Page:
Time and Tim

I missed Tell A Fairy Tale Day this year, being away at the time, but there was a story I did want to include here. This is a tale my father used to tell us when we were children, and his birthday seemed like a good opportunity to publish it here (or at least, publish what I remember of it!). So, happy birthday, dad.

I have no idea where this story came from, if he made it up or drew the inspiration from somewhere. It’s a story about trees, about growing up, and learning to wait for what you want; but most of all, in a world where we pour concrete over fertile ground to park cars and then uproot century-old olive trees to decorate condominiums and skyscraper lobbies, I think it’s a story many grown-ups still need to hear.

 

Time and Tim

 

Once upon a time, there was a kingdom renowned for the fertility of its land and the depth of its forests. Beeches, willows and hazels sheltered myriads of birds and deer, birches swayed their branches between neatly-tilled fields, and the most prized possession a farmer could boast was a centuries-old oak tree. It was a country that never knew hunger, because even when wheat ran out, there would always be acorns and chestnuts to harvest. People there loved trees, and the king most of all.

The king was a kind man, whose only regret had been his inability to father a child. But even that blessing came in the end, and after half a century, he became the proud father of a baby boy. Prince Tim grew up as one of the most beloved boys in the kingdom. There were some who said that the king’s kind-hearted nature was doing him a disservice, and that he doted a little too much on his only child. Indeed, the boy soon became known for throwing tantrums if his every whim was not immediately obeyed, and the king never ceased to invent ways to satisfy him. It was a shame, some people said, that such a lovely prince should turn into a spoiled child.

One thing Tim loved most of all was to go on long rides with his father across the forests surrounding the castle. He loved hearing birds sing and watch the play of light through the leaves. One day, when he was six, Tim told his father:

‘I want a tree of my own! Right before my bedroom window! Will you give me a tree, Dad?’

His father was overjoyed that his son had inherited his love of trees. He rode through the forest until he found a tall, strong oak tree which bore many acorns. He picked a handful of the fullest, heaviest ones, and took his son to the park by the palace. There, he dug a hole in the ground, right under the bedroom window.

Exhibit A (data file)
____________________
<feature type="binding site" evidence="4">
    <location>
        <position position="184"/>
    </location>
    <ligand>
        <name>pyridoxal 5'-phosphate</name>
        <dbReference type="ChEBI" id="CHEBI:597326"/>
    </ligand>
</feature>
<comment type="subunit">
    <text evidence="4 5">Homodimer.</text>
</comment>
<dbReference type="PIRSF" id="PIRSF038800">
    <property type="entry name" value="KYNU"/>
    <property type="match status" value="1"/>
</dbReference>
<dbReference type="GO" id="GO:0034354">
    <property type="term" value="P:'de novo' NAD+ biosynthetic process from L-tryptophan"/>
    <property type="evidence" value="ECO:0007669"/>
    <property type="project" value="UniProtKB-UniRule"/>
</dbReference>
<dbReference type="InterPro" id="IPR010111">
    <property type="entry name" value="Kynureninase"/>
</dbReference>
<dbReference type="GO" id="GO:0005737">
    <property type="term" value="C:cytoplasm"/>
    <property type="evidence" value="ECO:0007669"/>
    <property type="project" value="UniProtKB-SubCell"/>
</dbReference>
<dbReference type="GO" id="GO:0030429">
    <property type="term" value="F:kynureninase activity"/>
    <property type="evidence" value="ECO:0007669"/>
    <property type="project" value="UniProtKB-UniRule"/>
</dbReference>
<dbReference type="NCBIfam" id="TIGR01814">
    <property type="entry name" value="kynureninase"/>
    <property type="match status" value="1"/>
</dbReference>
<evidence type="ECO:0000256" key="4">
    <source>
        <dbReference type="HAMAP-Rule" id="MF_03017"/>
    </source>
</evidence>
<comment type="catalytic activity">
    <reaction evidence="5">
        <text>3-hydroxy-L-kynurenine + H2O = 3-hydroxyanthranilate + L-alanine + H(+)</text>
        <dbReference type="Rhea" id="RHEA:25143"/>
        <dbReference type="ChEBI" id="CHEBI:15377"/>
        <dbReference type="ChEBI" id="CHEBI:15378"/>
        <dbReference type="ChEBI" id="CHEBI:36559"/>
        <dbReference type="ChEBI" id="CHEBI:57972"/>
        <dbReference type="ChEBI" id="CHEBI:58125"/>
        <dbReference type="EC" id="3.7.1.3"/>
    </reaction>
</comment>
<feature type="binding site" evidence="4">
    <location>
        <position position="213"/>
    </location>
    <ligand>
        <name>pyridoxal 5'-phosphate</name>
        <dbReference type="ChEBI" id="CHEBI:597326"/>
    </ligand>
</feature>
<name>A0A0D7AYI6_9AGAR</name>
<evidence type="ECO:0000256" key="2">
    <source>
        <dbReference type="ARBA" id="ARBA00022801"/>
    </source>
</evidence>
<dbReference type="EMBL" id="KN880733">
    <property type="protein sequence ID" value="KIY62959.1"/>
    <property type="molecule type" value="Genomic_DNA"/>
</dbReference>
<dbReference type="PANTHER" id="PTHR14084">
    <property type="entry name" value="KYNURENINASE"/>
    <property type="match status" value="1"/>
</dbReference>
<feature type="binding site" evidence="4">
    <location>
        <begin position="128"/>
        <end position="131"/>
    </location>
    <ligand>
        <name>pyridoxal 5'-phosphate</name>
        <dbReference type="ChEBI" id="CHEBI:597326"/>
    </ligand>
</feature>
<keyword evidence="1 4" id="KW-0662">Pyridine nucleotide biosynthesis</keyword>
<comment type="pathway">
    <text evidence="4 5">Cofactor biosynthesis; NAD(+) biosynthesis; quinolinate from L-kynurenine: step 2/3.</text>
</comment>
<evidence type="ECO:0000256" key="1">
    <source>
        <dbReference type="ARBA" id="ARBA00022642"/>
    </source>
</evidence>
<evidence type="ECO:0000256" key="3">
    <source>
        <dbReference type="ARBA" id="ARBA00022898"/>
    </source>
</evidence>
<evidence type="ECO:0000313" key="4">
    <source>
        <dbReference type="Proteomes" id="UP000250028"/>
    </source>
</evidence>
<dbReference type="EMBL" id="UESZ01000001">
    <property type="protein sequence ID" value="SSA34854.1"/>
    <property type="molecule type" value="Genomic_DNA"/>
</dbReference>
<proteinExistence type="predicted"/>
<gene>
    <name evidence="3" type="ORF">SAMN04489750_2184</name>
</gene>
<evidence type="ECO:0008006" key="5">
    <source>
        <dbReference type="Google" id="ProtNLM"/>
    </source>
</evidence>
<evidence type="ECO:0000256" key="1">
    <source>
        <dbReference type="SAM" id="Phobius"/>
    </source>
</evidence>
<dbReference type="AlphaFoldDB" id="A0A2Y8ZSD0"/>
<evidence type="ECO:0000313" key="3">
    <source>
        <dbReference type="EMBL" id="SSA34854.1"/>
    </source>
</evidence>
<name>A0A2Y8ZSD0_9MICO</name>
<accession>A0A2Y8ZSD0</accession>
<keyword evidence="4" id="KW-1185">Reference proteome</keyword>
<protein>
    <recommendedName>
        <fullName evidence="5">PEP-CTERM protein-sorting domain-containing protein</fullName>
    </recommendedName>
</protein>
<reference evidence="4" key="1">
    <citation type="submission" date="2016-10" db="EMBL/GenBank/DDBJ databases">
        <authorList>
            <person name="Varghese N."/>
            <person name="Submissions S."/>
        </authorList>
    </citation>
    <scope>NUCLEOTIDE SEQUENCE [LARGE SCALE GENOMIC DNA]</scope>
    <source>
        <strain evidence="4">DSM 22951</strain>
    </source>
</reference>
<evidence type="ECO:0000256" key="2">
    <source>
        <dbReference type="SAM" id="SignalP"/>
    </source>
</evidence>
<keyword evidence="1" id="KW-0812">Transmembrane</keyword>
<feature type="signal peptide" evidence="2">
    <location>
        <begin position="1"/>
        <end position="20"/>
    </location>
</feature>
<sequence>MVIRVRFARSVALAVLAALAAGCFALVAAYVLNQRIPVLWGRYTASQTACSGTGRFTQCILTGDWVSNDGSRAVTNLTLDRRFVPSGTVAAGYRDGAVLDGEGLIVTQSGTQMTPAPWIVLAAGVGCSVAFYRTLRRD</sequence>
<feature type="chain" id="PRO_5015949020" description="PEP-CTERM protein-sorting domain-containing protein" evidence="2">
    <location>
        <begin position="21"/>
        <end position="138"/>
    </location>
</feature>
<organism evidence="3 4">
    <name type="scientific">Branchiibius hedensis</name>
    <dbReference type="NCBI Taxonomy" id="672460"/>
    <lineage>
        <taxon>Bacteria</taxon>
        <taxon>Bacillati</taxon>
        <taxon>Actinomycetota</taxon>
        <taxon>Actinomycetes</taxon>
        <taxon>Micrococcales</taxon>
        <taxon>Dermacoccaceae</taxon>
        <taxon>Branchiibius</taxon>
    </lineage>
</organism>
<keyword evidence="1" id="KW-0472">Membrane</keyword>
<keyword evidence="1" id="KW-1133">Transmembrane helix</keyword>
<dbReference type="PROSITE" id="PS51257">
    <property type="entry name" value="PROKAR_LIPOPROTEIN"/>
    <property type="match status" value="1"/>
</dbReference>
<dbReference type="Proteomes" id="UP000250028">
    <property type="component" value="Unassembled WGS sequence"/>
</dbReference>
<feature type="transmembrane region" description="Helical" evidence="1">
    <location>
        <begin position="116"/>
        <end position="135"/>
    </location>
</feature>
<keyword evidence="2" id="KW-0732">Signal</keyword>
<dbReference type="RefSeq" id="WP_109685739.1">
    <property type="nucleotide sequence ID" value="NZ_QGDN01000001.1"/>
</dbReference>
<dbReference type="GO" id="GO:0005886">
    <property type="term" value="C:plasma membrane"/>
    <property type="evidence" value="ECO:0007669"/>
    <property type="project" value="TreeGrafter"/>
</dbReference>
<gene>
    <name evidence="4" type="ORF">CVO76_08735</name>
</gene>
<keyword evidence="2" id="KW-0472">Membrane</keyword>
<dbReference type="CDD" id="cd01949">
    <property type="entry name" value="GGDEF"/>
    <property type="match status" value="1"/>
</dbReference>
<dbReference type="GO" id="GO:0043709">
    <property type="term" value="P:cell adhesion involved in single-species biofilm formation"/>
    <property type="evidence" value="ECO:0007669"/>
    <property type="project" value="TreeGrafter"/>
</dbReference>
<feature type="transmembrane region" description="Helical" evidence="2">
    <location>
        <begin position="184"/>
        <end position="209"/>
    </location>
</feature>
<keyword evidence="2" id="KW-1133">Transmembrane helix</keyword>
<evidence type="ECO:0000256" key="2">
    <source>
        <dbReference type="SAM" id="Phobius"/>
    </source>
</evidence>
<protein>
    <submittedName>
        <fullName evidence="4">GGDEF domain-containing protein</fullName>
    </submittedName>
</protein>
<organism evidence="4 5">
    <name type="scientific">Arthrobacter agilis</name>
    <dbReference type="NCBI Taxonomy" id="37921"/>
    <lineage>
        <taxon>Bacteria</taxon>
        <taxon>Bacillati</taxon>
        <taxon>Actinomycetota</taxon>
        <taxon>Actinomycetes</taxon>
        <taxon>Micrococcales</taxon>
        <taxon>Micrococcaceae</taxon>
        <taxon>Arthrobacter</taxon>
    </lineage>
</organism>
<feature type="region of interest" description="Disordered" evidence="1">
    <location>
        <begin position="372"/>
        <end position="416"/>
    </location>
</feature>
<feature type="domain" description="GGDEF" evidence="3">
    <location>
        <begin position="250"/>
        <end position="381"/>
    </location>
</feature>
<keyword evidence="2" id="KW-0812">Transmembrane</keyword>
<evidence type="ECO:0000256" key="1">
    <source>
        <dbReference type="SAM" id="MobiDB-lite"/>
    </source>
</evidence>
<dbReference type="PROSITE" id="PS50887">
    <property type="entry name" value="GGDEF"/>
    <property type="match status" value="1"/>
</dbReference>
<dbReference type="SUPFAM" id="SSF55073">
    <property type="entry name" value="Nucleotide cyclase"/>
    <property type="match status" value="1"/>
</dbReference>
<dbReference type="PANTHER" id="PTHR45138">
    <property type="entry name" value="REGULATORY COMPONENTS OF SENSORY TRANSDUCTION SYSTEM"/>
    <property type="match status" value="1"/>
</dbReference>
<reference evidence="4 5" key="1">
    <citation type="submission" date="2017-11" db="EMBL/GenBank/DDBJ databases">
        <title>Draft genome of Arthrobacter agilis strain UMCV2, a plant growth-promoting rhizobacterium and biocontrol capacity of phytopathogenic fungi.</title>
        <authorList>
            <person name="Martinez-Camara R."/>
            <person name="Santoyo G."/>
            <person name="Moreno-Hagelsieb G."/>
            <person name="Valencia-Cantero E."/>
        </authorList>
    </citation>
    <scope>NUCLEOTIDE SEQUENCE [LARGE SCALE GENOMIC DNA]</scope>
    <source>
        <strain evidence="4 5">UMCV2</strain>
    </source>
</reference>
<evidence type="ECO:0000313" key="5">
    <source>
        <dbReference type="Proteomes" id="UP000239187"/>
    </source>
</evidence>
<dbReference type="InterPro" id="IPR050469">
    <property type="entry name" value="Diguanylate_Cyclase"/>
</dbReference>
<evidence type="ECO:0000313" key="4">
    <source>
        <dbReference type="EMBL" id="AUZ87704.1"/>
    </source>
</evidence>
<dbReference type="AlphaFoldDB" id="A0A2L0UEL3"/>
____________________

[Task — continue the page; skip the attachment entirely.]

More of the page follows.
‘Here is your tree,’ he said, laying the acorns into the ground. ‘It will be the most beautiful in the kingdom, you’ll see.’

Tim squealed with happiness. He went to bed dancing, and all night, he dreamed that he was playing in the branches of a tall, majestic oak tree.

When morning came, he opened his window and looked down. There was no tree in sight. Tim ran to his father, crying and screaming.

‘You promised me a tree! You promised, you promised!’

‘Of course you will have a tree!’ his father replied, astonished. ‘But first you have to water the spot where we put the acorns yesterday, and then wait for the sapling to grow, and…’

‘When will that be? Tomorrow?’

The king shook his head and smiled.

‘Ah, it will take a little longer, my son.’

‘Next week?’

‘No, a little longer than that.’

‘Next month?’

‘Well, Tim, you see…’

Tim stamped his feet and shouted:

‘That’s too long! I want a tree now!’

It would have been a good time for the king to realise that his little boy still had many things to learn. But he could not stand to see his lip trembling, his eyes welling up. So he took Tim in his lap, soothed him, and said:

‘I just forgot. This is a special tree that grows very fast. Who knows, it may even grow during the night!’

At last, Tim stopped crying. His father sighed and sent for his best gardeners. As soon as Tim was in bed, a team was dispatched to the beautiful oak tree he had taken the acorns from. They dug it from the ground and planted it under Tim’s window, as silently as they could, leaving a big black gap in the forest where the tree should have been.

When Tim woke up, he threw the shutters open and squealed in delight. All day, he played at being a forest elf, shooting arrows from the branches of his new oak tree. He did not thank his father, but the king did not mind: seeing his little boy’s happiness was thanks enough. The gardeners shook their heads and went on with their work.

Tim was happy playing with his tree for a while. Then one day, as he rode through the park with his father, he saw an orchard and delightedly picked an apple from an old, convoluted apple tree.

‘Father, I want a tree that gives fruit!’

His father took him in his arms and said:

‘Tim, you are seven now. There are some things about trees that I should explain…’

But Tim started sniffing.

‘I want an apple tree! I want a big apple tree just like this one!’